Always anticipated, yesterday saw the release of the annual State of Logistics report at the National Press Club in Washington DC.
Each year in June, the report (now sponsored in part by the CSCMP) aggregates a variety of data to provide an overview of the prior year’s logistics activity and spend.
The very appropriate report title for this 2010 effort: The Great Freight Recession.
Yesterday, we put out a quick video summarizing key elements of the report, and received a number of nice comments on it – that 10-minute video can be found here: State of Logistics Report 2010 Instant Review and Comment.
Today, I will provide a bit more of the details and add some commentary.
Before I do that, just a bit of history: this is the 21st such report, an effort started in the late 1980s by the late Bob Delaney and sponsored by his company at the time, Cass Logistics (now Cass Information Systems). Somewhere along the way, CSCMP took over the sponsorship, and in the late 1990s Rosalyn Wilson, who has a long career in the logistics industry and is now at consulting firm Delcan, began to support Delaney in his efforts. Upon his passing, Wilson took on the challenge alone, largely keeping the existing methodology.
This year’s report was for the first time sponsored by Penske Logistics, which filmed the event and has plans to leverage that video in a number of ways, including film of the executive panel that discussed the report at the press meeting.
The report should also be available soon, if not already, at the CSCMP web site, though only free for members. Cost for non-members is $385.00, though the reality is that if you want a copy, it’s not all that hard to find some way to get hold of one.
The report tracks total logistics costs/spend in the US, which incorporates three main components:
- Inventory Carrying Cost, including warehousing costs
- Transportation (representing some 62% of total logistics costs, as measured by this report, of which trucking is the vast majority at 78% of total transport costs)
- Logistics administration (IT costs and such)
It was indeed The Great Freight Recession in 2009, and though most of us are familiar with the story and even many of the details, it was good as always to have it put all in one place. In total, logistics costs in 2009 were equal to about $1.1 trillion – that’s a drop of $244 billion (or 18.2) over 2008. Over 2008-09, total logistics costs dropped about $300 billion.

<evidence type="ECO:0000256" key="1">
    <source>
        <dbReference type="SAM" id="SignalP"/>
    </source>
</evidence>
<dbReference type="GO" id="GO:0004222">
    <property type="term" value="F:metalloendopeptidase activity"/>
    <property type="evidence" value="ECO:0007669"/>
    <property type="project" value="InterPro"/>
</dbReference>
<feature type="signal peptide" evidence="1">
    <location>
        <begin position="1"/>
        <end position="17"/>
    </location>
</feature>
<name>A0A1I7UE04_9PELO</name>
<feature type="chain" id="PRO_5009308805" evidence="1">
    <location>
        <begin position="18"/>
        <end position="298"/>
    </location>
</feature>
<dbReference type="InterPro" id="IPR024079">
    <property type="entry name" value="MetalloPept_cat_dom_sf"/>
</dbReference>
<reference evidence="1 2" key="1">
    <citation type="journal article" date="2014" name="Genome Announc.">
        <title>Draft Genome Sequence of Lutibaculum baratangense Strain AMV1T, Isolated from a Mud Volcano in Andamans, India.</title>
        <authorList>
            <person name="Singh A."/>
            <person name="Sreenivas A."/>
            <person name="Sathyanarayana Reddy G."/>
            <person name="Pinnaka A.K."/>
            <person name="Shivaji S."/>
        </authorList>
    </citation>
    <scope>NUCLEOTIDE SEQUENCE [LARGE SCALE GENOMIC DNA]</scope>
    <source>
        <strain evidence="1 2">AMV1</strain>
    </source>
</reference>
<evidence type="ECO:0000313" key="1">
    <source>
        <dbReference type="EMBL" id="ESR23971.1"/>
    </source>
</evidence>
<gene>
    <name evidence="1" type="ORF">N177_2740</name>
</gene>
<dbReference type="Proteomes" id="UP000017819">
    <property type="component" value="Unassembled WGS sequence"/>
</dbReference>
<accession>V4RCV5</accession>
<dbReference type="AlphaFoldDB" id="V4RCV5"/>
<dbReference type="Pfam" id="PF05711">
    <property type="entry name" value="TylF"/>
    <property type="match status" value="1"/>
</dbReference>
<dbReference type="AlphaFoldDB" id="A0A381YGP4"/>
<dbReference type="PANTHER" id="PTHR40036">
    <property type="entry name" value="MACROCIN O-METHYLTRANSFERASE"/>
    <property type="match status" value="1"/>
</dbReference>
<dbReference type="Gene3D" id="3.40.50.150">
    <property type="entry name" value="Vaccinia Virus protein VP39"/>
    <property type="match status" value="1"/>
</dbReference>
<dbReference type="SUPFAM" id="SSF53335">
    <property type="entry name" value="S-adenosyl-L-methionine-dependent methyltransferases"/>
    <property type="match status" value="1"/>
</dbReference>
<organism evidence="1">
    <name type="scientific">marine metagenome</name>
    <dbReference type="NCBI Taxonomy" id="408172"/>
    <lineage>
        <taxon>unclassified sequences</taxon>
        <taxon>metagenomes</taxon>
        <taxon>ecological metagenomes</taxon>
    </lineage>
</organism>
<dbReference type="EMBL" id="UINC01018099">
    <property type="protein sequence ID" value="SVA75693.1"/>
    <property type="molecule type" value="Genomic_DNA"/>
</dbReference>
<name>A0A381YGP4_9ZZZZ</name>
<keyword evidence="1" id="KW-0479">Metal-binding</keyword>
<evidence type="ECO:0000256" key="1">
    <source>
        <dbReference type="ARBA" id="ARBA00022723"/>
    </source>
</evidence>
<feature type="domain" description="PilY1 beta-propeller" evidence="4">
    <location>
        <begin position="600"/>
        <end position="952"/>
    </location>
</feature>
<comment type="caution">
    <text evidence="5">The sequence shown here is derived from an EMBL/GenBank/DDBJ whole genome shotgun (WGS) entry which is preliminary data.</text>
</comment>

That left logistics costs as a percent of GDP at a mere 7.7% - the lowest share of GPD in the 21 years of the report. And this after logistics costs had indeed risen by some 50% over the five years prior to the start of the recession in 2008. (See graphic below). That 7.7% is against 9.7% of GDP in 2008, and 9.9% in 2007.
This is truly an astounding change of direction, and one that is most likely a once in a lifetime type occurrence. Of course, at one level if you are a shipper that may have been good news, as transportation costs plummeted, but since it was the direct reflection of a terrible economy, that happiness was surely muted. The real fortunate ones, it now occurs to me, were the lucky few, such as many private label manufacturers, who both saw strong volumes in the downturn and enjoyed the rock bottom rates.
How did we get here?
- Inventory carrying costs: down 14.1% as a result of lower total inventories (-4%) and lower carrying costs (-10%) due mostly to lower interest rates.
- Transportation costs: down 20.2%, as spend in nearly every mode was down about 20% or more. It was no surprise a combination of both lower volumes shipped and lower rates and fuel surcharges, as diesel prices plummeted. For example, trucking costs were down more than 20% though tonnage was down a much less 12.5%.
Of course, many US carriers were said in 2009 to be taking freight at or below their costs to operate the truck (ditto for many ocean carriers). What occurs to me is that those operating private fleets wouldn’t have seen their costs decline by nearly as much as those using all common carriers, as it is unlikely they started cutting driver and mechanize wages, etc. (even if they likely did lay a number of them off). Something to consider.